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Refo_ST_UN_23332.pdf - Security Sector Reform Security...

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Security Sector Reform1Security Sector Reform in BrazilIntroduction/BackgroundBrazil was under military rule between 1964 and 1985. This period was marked byconcentrated and arbitrary power in the executive, in where the state’s securitystructures used violence as the primary means of conflict management. Althoughthe transition to civilian rule occurred under norms that pertained to theauthoritarian period, the first constitution in 1985, followed by the 1988Constitution, allowed Brazil to undertake reforms aimed at creating an accountableand democratic state. The creation of the Ministry of Defense in 1999 was a notablereform and significant loss to the political role and influence of the military, and agood example of Brazil’s attempts to reform its security institutions. While therelationship between the state and civil society have slowly progressed, and therehave restructuring attempts to the state’s institutions, Brazil’s public security sectorcontinues to face many challenges and is in dire need of fundamental reform.However, while there have been some attempts to reform aspects of the securityapparatus, there has yet to be a meaningful and coherent evaluation andrestructuring of the security sector in Brazil.Military ReformAlthough the military ceded political control in 1985, the armed forces havemanaged to maintain their influence and authority. The pacted, corporatist outcomethat resulted with the transfer of power to civilian rule, allowed the Brazilian militaryto retain some important institutional privileges such a prominent presence in theNational Security Council (CSN) and the National Information Service (SNI) untilrecently. One example of the continued importance and power of the Brazilianforces is that Brazil remains the only Latin American country that has a strategicdefense plan, which centers on controlling the Amazon (the world’s largest naturalreserve and the foremost fresh water reserve). The SIVAM (Sistema de Vigilancia daAmazonia-Amazonian Surveillance System), a joint system of radar and interventionforces designed to combat drug trafficking and monitor the spillover of theColombian civil war into Brazilian territory, is a prime illustration of the continuedrole and relevance of the military.1Additionally, the military was able to preserve its legal basis for intervention ininternal security matters. As with all previous Brazilian constitutions, theConstitution of 1988, under article 142 charges the armed forces with not only the“defense of the country, but also the maintenance of law, order and the defense ofconstitutional institutions.”2A result of the continued prerogative to safeguardinternal security, the military police has been kept under total military control.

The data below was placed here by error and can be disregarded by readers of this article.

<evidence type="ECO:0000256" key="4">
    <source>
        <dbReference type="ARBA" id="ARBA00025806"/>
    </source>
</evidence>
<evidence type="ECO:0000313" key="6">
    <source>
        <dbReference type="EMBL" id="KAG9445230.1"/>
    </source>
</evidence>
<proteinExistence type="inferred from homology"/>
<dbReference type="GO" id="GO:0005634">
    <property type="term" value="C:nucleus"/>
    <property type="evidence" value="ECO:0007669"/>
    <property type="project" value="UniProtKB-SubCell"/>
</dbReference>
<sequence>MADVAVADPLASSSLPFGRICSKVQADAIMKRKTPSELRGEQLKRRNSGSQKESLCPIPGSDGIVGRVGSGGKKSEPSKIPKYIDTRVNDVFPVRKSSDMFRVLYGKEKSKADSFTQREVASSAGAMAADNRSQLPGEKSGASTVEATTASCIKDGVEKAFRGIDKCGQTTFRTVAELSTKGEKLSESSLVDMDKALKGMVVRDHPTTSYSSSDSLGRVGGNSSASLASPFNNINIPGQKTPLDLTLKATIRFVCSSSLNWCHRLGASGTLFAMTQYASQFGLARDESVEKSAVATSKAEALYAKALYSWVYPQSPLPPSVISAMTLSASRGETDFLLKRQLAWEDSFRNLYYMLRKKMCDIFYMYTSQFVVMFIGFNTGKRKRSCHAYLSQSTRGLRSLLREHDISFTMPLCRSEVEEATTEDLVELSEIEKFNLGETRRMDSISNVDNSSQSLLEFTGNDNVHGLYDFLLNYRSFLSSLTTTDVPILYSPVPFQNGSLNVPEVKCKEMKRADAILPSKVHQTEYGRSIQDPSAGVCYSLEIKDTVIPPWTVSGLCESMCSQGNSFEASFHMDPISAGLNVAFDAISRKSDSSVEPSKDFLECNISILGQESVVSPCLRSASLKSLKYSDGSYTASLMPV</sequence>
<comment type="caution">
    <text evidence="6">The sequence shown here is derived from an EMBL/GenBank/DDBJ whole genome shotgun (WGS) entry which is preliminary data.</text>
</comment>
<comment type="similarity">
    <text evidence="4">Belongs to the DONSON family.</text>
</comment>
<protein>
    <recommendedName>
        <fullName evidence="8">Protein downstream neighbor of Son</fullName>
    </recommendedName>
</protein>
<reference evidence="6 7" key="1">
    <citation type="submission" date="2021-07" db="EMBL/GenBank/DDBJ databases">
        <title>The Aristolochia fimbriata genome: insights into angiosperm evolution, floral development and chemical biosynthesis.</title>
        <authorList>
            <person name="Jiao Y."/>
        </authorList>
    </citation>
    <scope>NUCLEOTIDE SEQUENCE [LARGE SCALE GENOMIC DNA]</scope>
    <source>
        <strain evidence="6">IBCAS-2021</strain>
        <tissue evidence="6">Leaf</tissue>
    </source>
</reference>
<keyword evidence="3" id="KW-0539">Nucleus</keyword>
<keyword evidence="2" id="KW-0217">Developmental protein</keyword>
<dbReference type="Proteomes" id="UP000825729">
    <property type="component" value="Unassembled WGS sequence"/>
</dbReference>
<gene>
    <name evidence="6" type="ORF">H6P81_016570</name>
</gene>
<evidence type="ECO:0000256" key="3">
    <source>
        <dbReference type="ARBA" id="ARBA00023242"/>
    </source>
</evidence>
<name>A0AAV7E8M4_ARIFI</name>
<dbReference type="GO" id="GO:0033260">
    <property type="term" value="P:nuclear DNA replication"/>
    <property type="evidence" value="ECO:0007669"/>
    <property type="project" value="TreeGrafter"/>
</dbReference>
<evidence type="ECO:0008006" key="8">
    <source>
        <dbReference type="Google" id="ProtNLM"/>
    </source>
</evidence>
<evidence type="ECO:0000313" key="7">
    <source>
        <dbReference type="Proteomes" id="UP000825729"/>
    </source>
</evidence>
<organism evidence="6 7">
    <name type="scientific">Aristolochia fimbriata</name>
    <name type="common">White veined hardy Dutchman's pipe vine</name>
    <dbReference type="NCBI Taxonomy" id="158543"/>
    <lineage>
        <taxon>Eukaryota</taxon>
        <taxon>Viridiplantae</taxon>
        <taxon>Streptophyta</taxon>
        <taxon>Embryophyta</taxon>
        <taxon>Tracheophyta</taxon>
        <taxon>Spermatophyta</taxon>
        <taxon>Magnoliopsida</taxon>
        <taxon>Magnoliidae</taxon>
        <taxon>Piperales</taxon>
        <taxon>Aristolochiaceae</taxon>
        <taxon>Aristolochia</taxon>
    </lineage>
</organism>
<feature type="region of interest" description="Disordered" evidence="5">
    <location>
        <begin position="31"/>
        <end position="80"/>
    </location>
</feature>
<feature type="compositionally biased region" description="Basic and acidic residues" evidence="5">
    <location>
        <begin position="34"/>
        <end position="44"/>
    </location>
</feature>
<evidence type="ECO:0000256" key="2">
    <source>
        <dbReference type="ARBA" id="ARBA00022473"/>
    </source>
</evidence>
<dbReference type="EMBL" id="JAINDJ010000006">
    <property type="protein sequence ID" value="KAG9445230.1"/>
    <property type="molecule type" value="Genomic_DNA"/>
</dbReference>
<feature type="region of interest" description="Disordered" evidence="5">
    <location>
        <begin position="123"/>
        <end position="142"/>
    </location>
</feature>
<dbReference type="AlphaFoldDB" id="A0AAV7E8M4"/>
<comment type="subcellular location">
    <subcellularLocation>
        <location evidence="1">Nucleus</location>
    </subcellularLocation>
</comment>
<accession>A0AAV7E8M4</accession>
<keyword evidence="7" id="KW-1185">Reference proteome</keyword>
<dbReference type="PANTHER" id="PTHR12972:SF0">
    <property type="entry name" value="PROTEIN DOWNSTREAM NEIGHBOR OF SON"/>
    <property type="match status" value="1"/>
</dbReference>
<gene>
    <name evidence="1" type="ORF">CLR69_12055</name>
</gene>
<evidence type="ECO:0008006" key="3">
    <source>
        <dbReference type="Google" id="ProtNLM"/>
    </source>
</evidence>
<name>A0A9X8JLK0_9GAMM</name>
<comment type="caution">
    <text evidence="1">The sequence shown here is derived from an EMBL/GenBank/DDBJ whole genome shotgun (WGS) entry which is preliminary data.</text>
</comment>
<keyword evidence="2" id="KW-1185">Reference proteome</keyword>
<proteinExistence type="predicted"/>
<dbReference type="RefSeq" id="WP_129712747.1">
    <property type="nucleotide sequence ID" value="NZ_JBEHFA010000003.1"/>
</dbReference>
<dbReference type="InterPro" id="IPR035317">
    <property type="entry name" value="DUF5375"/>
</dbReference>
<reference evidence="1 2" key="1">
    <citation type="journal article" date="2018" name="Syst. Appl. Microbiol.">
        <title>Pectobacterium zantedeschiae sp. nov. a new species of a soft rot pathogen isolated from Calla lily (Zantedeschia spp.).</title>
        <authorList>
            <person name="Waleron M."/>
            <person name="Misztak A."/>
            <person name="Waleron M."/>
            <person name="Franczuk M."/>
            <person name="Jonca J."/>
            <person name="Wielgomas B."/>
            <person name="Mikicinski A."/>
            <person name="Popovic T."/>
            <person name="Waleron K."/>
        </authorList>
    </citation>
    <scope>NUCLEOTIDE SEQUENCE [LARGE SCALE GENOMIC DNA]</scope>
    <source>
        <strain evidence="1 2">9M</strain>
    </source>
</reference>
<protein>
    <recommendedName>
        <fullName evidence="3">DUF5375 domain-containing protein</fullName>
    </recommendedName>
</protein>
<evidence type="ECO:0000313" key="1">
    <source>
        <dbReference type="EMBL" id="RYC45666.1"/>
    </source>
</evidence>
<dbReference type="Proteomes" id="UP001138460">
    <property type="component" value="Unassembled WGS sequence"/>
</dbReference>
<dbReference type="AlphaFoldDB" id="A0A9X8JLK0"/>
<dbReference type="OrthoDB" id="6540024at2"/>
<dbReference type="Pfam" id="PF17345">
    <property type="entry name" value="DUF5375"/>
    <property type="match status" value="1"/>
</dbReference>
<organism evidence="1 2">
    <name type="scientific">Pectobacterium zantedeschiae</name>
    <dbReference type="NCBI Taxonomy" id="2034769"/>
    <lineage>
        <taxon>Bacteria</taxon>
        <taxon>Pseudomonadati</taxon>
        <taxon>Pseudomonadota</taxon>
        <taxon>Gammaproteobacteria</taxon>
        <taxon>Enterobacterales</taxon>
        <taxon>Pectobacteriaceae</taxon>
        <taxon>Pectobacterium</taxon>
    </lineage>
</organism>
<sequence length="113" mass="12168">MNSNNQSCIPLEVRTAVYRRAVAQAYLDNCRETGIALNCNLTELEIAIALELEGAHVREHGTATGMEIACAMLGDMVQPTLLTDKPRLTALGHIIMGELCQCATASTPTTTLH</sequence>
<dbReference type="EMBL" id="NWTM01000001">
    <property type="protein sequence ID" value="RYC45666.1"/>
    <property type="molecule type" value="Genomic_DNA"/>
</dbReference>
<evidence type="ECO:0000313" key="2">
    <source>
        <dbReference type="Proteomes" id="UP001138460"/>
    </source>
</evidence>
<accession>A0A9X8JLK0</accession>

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Term
Spring
Professor
NoProfessor
Tags
National security, Luiz In cio Lula da Silva, Politics of Brazil

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